TRAVERSE CITY – A vinyl sign from last year’s play, 20 feet from the end of a vinyl roll, or a banner message printed too close to the margins.
The question of what to do with these items now has an answer: wrap it up, of course.
Britten Inc. launched Priorlife, LLC on Tuesday. The new company takes previously used banners, signs, displays and other event branding from its parent company and turns them into bespoke bags.
Britten employees shouldn’t be surprised to see Priorlife’s creative director, Jessica Reehorst, taking used banners and scrap vinyl from the bins at Cass Road facilities or happily accepting old materials from event, ready to turn them into one of three styles of tote bags.
“People see me looking around the little trash cans,” said Reehorst, who returned to the area a year ago after spending seven years in New York. “It’s funny.”
“It’s exciting because it’s a need – and green, recycled and reusable materials are important everywhere, but especially here,” Britten CEO Ryan Kennedy said at company headquarters. “We try to engineer this into raw materials before they even come in the door.
“It’s kind of giving everything a second chance, which is a cool story.”
Even Priorlife gets a second chance. The company started about a dozen years ago and had been active for about five years, Kennedy said.
“It’s just sort of eliminated,” Kennedy said. “There was still demand. There was simply no one to make it work.
This is where Reehorst, supported by some 24 talented seamstresses, comes into play. The Fashion Institute of Technology graduate started at Britten in November and runs the business.
“What Jess brought to the table was style and fashion,” Kennedy said. “It’s a step up from where we were before. She brought great design, the whole process.
Reehorst works with experienced seamstress Helen Carrell.
“We decided on the styles together,” Reehorst said. “I came with the model, the prototype, and then she helped me streamline what I had in the works, to help with production because she has so much experience here.”
“I just sewed,” joked Carrell, sitting in front of one of four sewing machines and next to a serger in Priorlife’s office. “It’s really cool to be able to get this thing off the ground. It’s funny.”
Reehorst said Priorlife previously produced tote bags from Marine Corps Marathon banner material. Reehorst said “they sold out immediately”.
“It was a similar product,” Reehorst said. “He was well received. The production model just needed a recalibration. We’re bringing it back in a newer, sleeker bag.
Priorlife offers three styles of tote bags: panel, uniform and patchwork. Uniform and panel bags are made from three pieces of material, while patchwork is made from nine.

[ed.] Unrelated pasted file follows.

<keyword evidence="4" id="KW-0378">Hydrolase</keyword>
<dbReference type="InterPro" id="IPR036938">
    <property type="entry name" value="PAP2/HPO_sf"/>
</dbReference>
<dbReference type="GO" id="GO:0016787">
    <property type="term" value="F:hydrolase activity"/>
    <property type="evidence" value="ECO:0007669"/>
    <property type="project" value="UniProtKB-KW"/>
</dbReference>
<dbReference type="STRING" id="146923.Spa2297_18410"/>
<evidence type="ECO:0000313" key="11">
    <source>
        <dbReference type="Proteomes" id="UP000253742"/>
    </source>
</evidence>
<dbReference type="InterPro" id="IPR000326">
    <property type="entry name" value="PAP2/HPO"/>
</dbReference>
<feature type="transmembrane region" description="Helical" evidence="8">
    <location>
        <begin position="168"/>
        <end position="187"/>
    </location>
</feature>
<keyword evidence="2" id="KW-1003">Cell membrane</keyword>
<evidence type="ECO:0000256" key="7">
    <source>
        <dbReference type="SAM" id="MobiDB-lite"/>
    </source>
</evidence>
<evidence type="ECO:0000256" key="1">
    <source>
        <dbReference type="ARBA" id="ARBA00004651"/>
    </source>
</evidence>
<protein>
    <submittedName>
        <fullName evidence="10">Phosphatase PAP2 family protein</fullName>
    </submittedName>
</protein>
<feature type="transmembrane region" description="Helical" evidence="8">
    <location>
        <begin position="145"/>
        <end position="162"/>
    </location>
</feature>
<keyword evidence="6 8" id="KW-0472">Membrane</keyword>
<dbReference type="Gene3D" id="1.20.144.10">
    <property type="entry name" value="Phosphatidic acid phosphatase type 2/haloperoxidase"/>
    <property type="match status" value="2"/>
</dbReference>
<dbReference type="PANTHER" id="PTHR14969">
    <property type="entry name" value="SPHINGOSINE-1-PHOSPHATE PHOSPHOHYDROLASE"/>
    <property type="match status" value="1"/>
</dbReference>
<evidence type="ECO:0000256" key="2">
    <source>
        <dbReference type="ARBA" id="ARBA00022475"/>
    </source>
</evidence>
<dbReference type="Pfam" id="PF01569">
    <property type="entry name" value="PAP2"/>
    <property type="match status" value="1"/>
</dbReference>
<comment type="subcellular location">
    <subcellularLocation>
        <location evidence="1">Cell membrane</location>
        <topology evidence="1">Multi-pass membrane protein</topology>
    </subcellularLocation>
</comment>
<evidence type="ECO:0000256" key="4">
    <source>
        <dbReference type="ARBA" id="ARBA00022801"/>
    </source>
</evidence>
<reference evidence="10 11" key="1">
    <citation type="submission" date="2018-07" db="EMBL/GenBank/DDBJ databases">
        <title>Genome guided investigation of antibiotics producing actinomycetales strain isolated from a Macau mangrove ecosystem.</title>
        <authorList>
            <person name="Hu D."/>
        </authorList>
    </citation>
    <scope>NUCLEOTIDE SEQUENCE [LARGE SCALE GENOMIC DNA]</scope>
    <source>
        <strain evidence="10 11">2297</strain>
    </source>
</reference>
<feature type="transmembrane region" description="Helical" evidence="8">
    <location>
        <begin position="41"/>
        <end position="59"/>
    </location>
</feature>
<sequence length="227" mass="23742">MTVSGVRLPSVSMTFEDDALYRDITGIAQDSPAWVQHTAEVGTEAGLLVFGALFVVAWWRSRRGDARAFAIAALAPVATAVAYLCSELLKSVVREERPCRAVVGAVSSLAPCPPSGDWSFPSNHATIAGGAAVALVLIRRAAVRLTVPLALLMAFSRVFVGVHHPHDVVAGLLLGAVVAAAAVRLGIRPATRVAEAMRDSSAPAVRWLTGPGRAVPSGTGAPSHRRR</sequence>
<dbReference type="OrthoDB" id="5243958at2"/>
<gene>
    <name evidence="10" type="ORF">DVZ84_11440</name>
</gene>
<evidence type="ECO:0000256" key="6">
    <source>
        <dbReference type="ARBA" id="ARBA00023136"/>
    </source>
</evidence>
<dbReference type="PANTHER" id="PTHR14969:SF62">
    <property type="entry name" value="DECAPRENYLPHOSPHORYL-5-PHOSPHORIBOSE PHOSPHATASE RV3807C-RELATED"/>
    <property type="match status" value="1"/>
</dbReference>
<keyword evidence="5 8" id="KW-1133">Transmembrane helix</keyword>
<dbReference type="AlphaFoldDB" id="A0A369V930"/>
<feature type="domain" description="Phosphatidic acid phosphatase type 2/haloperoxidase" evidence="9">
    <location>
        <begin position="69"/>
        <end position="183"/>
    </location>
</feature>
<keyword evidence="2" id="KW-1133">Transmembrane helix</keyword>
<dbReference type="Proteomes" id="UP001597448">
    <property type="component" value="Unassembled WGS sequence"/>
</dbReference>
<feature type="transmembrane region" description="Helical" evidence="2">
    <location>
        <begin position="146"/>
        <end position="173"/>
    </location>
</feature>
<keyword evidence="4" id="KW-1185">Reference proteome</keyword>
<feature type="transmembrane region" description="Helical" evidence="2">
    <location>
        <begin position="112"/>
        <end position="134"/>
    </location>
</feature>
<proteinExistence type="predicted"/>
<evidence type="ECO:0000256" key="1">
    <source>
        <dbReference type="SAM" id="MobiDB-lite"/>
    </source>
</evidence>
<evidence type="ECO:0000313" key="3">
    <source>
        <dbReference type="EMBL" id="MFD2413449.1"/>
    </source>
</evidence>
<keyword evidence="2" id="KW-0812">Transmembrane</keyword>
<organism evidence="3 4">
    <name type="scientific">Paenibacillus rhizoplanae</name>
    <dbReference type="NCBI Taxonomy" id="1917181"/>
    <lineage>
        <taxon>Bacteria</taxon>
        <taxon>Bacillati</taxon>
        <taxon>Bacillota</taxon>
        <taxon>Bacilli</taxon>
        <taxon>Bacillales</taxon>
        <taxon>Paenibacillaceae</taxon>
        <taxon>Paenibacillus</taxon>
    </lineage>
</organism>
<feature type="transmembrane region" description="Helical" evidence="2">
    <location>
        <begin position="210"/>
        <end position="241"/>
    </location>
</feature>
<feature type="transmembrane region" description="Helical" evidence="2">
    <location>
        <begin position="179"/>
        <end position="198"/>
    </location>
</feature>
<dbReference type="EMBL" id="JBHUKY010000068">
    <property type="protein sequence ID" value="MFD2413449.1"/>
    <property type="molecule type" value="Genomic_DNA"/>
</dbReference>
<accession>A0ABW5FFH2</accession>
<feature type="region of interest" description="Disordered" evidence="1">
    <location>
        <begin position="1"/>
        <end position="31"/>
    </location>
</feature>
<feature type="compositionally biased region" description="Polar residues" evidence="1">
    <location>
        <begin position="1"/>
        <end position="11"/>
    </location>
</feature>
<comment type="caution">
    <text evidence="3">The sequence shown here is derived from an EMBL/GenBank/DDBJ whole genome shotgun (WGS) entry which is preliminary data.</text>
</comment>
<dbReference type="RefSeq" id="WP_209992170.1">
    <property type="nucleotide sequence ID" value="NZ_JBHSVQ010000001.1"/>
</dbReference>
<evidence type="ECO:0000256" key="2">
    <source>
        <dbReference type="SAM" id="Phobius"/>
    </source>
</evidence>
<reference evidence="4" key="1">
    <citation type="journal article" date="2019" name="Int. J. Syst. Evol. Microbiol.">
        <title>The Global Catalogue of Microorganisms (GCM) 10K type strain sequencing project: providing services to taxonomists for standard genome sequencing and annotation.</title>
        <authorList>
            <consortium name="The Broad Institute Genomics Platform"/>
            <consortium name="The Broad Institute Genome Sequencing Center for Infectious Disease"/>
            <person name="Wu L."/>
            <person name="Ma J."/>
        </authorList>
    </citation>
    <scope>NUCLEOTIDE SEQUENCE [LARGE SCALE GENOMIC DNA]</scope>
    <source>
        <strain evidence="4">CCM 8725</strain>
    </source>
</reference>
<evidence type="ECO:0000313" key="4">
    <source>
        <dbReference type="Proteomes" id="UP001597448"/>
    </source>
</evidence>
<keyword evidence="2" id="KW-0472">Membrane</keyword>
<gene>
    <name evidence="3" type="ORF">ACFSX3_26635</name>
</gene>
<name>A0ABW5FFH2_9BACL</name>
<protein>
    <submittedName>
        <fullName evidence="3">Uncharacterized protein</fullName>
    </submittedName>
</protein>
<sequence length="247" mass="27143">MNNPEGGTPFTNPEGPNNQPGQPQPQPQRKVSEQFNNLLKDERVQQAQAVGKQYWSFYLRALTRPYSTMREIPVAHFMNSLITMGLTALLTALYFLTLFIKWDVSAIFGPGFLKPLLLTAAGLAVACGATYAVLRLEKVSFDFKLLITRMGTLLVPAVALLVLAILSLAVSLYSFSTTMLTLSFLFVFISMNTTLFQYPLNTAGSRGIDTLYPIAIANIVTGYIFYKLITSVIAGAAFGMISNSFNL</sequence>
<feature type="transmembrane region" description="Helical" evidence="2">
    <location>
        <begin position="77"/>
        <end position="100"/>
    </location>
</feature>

Reehorst said Priorlife products will soon be in retail outlets.
“We’re taking orders right now,” she said. “It will be available in stores to buy.”
In addition to its upcoming retail component, Priorlife will also offer personalized business tote bags. Reehorst said these will be turned into promotional products, giveaways or even merchandise for businesses.
“We can print their logo on the white space,” Reehorst said. “They can even put their own design in there if they want.”
Kennedy said Priorlife is a way to keep these used Britten banners from ending up in landfills.
He added that it would be interesting to quantify it because Priorlife has a certain longevity.
“Campaign banners stay up for a while and 99% of the time they end up in the trash,” Kennedy said. “It will be interesting to check in a year and then we can quantify it.”
Kennedy said Britten will also be able to use lead and tails from his rollers. He said Britten often sells roll ends for $10 for home use and that in recent months he has started using a radio frequency welding process to attach the 10ft portions to each end of the roll. .
While Priorlife starts with tote bags, Reehorst and Kennedy don’t see it staying that way.
“There are a lot of ideas moving forward,” Reehorst said. “I would like to make backpacks, sports bags, large beach bags. There are thousands of possibilities.
Kennedy said he could even see Priorlife add staff beyond the 24 seamstresses working at its two production plants.
“We’re starting the manufacturing process here and we’d like to keep it as much as possible in northern Michigan,” he said.
Reehorst said the sale price for the bags is still being finalized.
She said personalized bags would be a bit more expensive, but businesses would get a price reduction for bulk orders.
“We’re going for an affordable product, but it’s also a specialty product,” Reehorst said. “It is also recycled. We do this for a reason.
And the reason is right in the name, giving a second life to a durable material that had a previous life.
“The material is super durable,” said Reehorst, who said his mom and roommate still have one of the bags from the first iteration of Priorlife. “They last forever; they stick around.
“People see me looking around the little trash cans. It’s fun.” Jessica Reehorst, Artistic Director of Priorlife